Ernest Adam’s The End Of Copyright on Gamasutra focuses on a very touchy subject. I don’t know if I agree that copyright will end completely, but I do like that Adam’s actually did what most people seem to be afraid to do: he looked at different possible business models. He also appreciates that copyright is not the inalienable right that some people make it out to be.
Obviously the traditional business model of selling a single copy to each player isn’t the only one that exists. MMO games, even before Everquest, show that subscriptions work just as well. Some people will pay for better features, improved items, or just faster servers. Some people would pay for the privilege of having a better quality experience. Imagine if a Mickey Mouse movie came out that wasn’t by Disney but was 100 times better than anything Disney ever produced? Sure, if there wasn’t any copyright, anyone could then redistribute it, but I’m sure you could make some decent money by charging for the privilege of seeing it when it is only released in a select few theaters that you control, right?
I don’t think copyright should go away, but even if it did, I don’t think it would be the end of innovation and science. People will still want to create. They will still want to design. They will still work. I really don’t see everyone falling on their knees and crying out “What do we do now without the protection of copyright?!?” Oh, I don’t know, you could just make money by being the sole provider of an original work?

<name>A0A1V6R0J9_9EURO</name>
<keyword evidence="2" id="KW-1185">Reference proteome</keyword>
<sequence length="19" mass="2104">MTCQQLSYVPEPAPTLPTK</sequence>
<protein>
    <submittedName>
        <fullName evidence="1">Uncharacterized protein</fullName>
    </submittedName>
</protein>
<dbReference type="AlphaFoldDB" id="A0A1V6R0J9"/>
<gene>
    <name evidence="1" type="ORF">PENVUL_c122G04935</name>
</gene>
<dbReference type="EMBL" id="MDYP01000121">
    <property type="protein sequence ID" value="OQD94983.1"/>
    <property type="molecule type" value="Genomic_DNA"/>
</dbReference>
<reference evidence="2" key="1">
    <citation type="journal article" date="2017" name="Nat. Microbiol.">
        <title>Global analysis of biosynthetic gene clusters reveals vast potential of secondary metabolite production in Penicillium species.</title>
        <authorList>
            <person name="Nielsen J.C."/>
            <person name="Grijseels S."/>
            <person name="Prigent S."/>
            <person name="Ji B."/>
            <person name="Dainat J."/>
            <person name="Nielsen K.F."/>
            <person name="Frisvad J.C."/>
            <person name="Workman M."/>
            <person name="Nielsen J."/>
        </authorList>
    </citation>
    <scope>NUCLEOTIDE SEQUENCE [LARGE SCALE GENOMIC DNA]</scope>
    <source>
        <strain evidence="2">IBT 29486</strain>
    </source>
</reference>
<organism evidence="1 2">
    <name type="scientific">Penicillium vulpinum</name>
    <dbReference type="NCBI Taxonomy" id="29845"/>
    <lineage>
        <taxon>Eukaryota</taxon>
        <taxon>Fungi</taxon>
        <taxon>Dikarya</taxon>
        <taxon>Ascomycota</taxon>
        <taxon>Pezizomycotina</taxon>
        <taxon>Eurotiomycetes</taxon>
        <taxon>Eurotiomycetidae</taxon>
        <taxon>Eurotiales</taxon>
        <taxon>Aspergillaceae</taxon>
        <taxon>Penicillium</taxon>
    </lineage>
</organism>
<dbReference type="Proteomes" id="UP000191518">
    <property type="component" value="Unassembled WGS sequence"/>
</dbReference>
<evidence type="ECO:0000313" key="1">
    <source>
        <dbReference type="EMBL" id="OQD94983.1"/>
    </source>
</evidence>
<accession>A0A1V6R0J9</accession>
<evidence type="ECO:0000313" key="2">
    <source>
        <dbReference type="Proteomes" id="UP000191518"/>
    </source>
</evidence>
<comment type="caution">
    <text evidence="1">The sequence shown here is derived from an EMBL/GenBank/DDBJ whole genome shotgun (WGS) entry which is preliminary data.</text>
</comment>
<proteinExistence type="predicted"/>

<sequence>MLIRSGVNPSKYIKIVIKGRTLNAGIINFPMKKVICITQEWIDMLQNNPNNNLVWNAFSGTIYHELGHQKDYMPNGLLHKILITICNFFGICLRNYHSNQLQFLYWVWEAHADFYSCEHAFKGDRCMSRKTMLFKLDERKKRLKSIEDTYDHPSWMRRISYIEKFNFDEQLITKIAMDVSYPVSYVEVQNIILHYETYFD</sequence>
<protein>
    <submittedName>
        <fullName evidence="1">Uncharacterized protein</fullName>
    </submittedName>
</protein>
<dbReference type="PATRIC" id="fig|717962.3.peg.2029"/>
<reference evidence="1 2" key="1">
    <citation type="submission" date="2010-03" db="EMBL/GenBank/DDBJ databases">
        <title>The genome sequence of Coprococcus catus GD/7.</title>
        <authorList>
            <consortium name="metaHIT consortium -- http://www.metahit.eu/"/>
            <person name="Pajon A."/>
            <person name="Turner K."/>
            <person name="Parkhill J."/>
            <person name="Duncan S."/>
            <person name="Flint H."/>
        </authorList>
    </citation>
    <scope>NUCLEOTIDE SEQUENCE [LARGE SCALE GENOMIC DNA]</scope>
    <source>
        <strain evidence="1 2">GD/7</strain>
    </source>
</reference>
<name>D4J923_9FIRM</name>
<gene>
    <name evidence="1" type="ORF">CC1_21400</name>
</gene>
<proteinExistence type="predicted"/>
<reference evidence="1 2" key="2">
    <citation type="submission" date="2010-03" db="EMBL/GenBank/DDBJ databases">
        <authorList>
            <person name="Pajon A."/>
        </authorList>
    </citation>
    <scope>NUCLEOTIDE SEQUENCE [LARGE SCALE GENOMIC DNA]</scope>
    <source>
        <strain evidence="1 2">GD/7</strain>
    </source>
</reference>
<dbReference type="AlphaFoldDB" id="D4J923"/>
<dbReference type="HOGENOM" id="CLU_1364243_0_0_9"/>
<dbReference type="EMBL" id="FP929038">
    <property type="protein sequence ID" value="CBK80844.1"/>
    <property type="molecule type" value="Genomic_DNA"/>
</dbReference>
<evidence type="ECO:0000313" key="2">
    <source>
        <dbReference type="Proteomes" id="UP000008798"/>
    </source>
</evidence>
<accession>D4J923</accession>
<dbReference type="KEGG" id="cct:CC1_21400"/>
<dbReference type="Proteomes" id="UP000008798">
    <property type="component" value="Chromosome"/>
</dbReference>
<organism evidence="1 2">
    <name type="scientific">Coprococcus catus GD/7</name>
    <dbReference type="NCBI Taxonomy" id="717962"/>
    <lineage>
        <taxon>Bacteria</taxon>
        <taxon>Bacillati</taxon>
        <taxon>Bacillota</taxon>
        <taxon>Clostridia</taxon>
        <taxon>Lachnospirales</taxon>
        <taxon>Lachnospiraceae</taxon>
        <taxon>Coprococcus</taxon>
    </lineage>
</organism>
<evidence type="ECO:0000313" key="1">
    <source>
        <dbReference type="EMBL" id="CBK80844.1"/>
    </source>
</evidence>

Of course, without copyright you won’t even have open source software to blame for your inability to profit from your work. If people didn’t want to give away the source code, they could keep it a secret. People do so now, anyway, but without copyright there would be no legal recourse to get access to the source. Open source and proprietary software both benefit from copyright law, contrary to what some would report as fact.
Anyway, it is good that a big name is actually taking a look at the industry and saying, “Hey, you don’t HAVE to do things the way everyone else is!” The idea that the most popular business model isn’t necessary is still a “crazy” one to a lot of people.